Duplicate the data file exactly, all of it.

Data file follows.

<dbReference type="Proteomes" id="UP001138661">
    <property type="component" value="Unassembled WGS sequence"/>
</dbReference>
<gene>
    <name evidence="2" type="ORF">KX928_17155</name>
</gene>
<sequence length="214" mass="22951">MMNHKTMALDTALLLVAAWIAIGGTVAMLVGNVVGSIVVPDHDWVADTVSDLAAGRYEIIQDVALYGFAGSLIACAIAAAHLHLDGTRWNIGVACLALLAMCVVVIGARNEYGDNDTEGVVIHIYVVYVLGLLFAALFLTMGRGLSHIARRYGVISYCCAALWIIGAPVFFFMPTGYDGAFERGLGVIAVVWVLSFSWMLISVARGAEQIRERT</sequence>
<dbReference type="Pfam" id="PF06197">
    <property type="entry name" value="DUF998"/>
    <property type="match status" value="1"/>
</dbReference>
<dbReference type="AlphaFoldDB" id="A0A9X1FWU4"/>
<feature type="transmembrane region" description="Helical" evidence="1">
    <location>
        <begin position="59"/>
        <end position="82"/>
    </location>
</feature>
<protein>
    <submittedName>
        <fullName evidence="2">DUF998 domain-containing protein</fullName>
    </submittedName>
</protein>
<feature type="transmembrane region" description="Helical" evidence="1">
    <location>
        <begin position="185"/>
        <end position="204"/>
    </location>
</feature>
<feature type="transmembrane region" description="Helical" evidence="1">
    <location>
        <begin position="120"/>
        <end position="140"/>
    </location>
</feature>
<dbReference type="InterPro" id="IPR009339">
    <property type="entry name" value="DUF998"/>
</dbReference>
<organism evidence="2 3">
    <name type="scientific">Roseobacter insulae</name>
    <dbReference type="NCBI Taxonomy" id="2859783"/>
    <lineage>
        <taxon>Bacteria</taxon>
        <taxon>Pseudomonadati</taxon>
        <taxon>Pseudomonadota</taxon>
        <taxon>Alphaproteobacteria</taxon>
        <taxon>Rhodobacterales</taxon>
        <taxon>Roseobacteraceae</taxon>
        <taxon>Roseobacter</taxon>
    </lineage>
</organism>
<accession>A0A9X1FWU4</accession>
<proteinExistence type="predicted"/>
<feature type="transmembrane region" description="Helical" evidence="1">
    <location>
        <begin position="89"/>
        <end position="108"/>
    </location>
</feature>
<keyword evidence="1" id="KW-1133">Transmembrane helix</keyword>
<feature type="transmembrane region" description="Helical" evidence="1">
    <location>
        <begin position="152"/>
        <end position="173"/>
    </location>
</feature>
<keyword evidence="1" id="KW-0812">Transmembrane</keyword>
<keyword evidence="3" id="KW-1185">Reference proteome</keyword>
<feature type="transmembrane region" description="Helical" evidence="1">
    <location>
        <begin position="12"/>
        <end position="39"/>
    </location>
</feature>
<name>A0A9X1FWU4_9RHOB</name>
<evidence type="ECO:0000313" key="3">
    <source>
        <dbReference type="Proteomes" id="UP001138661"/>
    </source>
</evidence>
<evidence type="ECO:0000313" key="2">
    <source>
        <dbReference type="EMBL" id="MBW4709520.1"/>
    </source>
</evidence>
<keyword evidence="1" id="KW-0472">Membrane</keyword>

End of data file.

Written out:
<dbReference type="Proteomes" id="UP001138661">
    <property type="component" value="Unassembled WGS sequence"/>
</dbReference>
<gene>
    <name evidence="2" type="ORF">KX928_17155</name>
</gene>
<sequence length="214" mass="22951">MMNHKTMALDTALLLVAAWIAIGGTVAMLVGNVVGSIVVPDHDWVADTVSDLAAGRYEIIQDVALYGFAGSLIACAIAAAHLHLDGTRWNIGVACLALLAMCVVVIGARNEYGDNDTEGVVIHIYVVYVLGLLFAALFLTMGRGLSHIARRYGVISYCCAALWIIGAPVFFFMPTGYDGAFERGLGVIAVVWVLSFSWMLISVARGAEQIRERT</sequence>
<dbReference type="Pfam" id="PF06197">
    <property type="entry name" value="DUF998"/>
    <property type="match status" value="1"/>
</dbReference>
<dbReference type="AlphaFoldDB" id="A0A9X1FWU4"/>
<feature type="transmembrane region" description="Helical" evidence="1">
    <location>
        <begin position="59"/>
        <end position="82"/>
    </location>
</feature>
<protein>
    <submittedName>
        <fullName evidence="2">DUF998 domain-containing protein</fullName>
    </submittedName>
</protein>
<feature type="transmembrane region" description="Helical" evidence="1">
    <location>
        <begin position="185"/>
        <end position="204"/>
    </location>
</feature>
<feature type="transmembrane region" description="Helical" evidence="1">
    <location>
        <begin position="120"/>
        <end position="140"/>
    </location>
</feature>
<dbReference type="InterPro" id="IPR009339">
    <property type="entry name" value="DUF998"/>
</dbReference>
<organism evidence="2 3">
    <name type="scientific">Roseobacter insulae</name>
    <dbReference type="NCBI Taxonomy" id="2859783"/>
    <lineage>
        <taxon>Bacteria</taxon>
        <taxon>Pseudomonadati</taxon>
        <taxon>Pseudomonadota</taxon>
        <taxon>Alphaproteobacteria</taxon>
        <taxon>Rhodobacterales</taxon>
        <taxon>Roseobacteraceae</taxon>
        <taxon>Roseobacter</taxon>
    </lineage>
</organism>
<accession>A0A9X1FWU4</accession>
<proteinExistence type="predicted"/>
<feature type="transmembrane region" description="Helical" evidence="1">
    <location>
        <begin position="89"/>
        <end position="108"/>
    </location>
</feature>
<keyword evidence="1" id="KW-1133">Transmembrane helix</keyword>
<feature type="transmembrane region" description="Helical" evidence="1">
    <location>
        <begin position="152"/>
        <end position="173"/>
    </location>
</feature>
<keyword evidence="1" id="KW-0812">Transmembrane</keyword>
<keyword evidence="3" id="KW-1185">Reference proteome</keyword>
<feature type="transmembrane region" description="Helical" evidence="1">
    <location>
        <begin position="12"/>
        <end position="39"/>
    </location>
</feature>
<name>A0A9X1FWU4_9RHOB</name>
<evidence type="ECO:0000313" key="3">
    <source>
        <dbReference type="Proteomes" id="UP001138661"/>
    </source>
</evidence>
<evidence type="ECO:0000313" key="2">
    <source>
        <dbReference type="EMBL" id="MBW4709520.1"/>
    </source>
</evidence>
<keyword evidence="1" id="KW-0472">Membrane</keyword>